Statham gets the job done in 'Parker'
By Glenn Kenny, Special to MSN Movies
All hail St. Statham, savior of the movie season! OK, maybe that's a bit of an overstatement. But I'll admit to being partial to Jason Statham, the butt-kicking Brit who's been making relatively generic and sometimes outrageous action movies resonate more than they would have without him for more than a decade now. The good news at the end of a rather brutally bad movie month is that Statham's latest, "Parker," is not only a very good vehicle for the star; it's a pretty damn good crime movie overall.
Genre mavens of a certain disposition had reason to be pretty concerned about how this particular Statham vehicle would turn out. "Parker" is based on a novel in the popular series by ace crime writer Donald E. Westlake. The books, which Westlake wrote under the name Richard Stark, are the chronicles of a particularly steely and efficient master criminal, and they're fantastic: sleek, detailed, unsentimental, brimming with unsettling brutality and nasty twists and anchored by one of the most memorable anti-heroes in modern literature, genre or not. Prior movie attempts at nailing the Parker character cinematically have been mixed. Frankly, this picture too, scripted by John J. McLaughlin from the Stark novel "Flashfire," softens Parker around the edges a bit, and it accommodates Statham by making him British with no backstory, the better for the actor to keep acting with his native accent. (The character is obliged to impersonate a Texas oil millionaire for a spell, and does so pretty badly, and the movie wisely makes a sly joke of it.) It helps that the wisecracks Parker delivers in this incarnation are pretty good ones (his answer to the question "How do you sleep at night?" is particularly sharp), but it helps even more that the movie doesn't overload him with them.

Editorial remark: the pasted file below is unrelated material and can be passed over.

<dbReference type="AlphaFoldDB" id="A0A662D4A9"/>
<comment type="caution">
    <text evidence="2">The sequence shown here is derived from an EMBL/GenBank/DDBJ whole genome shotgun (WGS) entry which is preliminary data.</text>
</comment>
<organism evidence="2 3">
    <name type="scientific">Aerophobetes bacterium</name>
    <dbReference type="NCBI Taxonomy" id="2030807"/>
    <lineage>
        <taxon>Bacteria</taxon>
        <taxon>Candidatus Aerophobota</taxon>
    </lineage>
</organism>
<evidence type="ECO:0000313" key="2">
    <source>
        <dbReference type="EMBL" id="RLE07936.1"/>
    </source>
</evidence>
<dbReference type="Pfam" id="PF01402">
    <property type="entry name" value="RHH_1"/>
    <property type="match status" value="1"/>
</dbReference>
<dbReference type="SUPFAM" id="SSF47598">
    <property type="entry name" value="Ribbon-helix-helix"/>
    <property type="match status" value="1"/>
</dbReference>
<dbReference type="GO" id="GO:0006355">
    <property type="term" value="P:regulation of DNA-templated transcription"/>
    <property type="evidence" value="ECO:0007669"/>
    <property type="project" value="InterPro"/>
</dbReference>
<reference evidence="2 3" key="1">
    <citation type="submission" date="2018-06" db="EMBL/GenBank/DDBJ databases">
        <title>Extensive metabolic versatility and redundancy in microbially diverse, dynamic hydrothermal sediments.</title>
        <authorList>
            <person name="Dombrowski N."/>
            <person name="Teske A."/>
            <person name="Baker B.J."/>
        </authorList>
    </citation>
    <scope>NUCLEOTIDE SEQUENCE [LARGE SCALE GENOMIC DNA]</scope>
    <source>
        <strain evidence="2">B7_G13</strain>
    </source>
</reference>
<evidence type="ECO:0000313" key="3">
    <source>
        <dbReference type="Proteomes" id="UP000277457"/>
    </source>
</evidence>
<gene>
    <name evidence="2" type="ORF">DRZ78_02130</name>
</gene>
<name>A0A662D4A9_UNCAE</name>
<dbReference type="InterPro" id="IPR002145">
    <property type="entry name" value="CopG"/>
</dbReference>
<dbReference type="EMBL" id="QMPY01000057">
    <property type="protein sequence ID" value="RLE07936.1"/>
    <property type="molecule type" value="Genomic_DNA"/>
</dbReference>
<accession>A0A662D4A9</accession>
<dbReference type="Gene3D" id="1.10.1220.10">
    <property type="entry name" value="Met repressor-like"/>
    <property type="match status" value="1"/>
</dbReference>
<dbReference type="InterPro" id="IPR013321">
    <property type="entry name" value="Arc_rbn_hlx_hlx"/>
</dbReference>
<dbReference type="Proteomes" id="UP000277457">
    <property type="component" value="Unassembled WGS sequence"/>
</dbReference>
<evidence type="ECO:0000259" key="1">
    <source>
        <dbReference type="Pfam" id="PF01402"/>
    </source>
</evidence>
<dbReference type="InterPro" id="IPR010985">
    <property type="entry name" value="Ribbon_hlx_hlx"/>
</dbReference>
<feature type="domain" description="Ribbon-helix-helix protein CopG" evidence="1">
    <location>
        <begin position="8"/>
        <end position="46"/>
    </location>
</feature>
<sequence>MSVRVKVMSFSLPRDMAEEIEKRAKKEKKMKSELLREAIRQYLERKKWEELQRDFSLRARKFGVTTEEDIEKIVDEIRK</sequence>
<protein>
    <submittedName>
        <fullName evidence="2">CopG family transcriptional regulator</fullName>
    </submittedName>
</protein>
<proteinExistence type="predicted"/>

The picture is refreshingly faithful to the novel's plotline, and more importantly, to making sure that the title character's revenge after the inevitable double-cross is depicted in brutally satisfying set pieces. After getting burned on a carnival-fairground heist whose originators were merely pulling the job to raise seed money for a bigger one, Parker is left for dead and pulls off a terrific tough-guy resurrection, and after making sure his girl and her father (an old pro who got him in on the fairground job to begin with) are out of harm's way, a big job in and of itself, he goes after his ex-partners. They've settled in the ritzy environs of West Palm Beach, Fla., where they aim to pull off what looks to be an impossible jewel heist. With the help of a broke real estate agent, he aims to crash their party, even as a mob assassin from Chicago aims to put him out of commission for good.
Director Taylor Hackford's certainly had his ups and downs but he always seems energized when working with down-and-dirty material. He doesn't shy away from the material's less reputable aspects: When the time comes for him to stage a hotel suite smash-em-up between Parker and the aforementioned would-be assassin, he pulls out all the stops, and it is one nasty scene. Statham stomps and chomps through all his action scenes with spectacular vigor while never losing his cool, and Jennifer Lopez, believe it or not, is better than credible as his skeptical and then smitten eventual accomplice. The rest of the supporting cast rocks out, including Michael Chiklis as the jewel-thief mastermind and Bobby Cannavale as the Florida cop with an eye for Lopez's character. Some of the human-interest interactions are a little on the goofy side at times, but when it comes down to serving bloody revenge with no holds barred, "Parker," like its lead character, really gets the job done.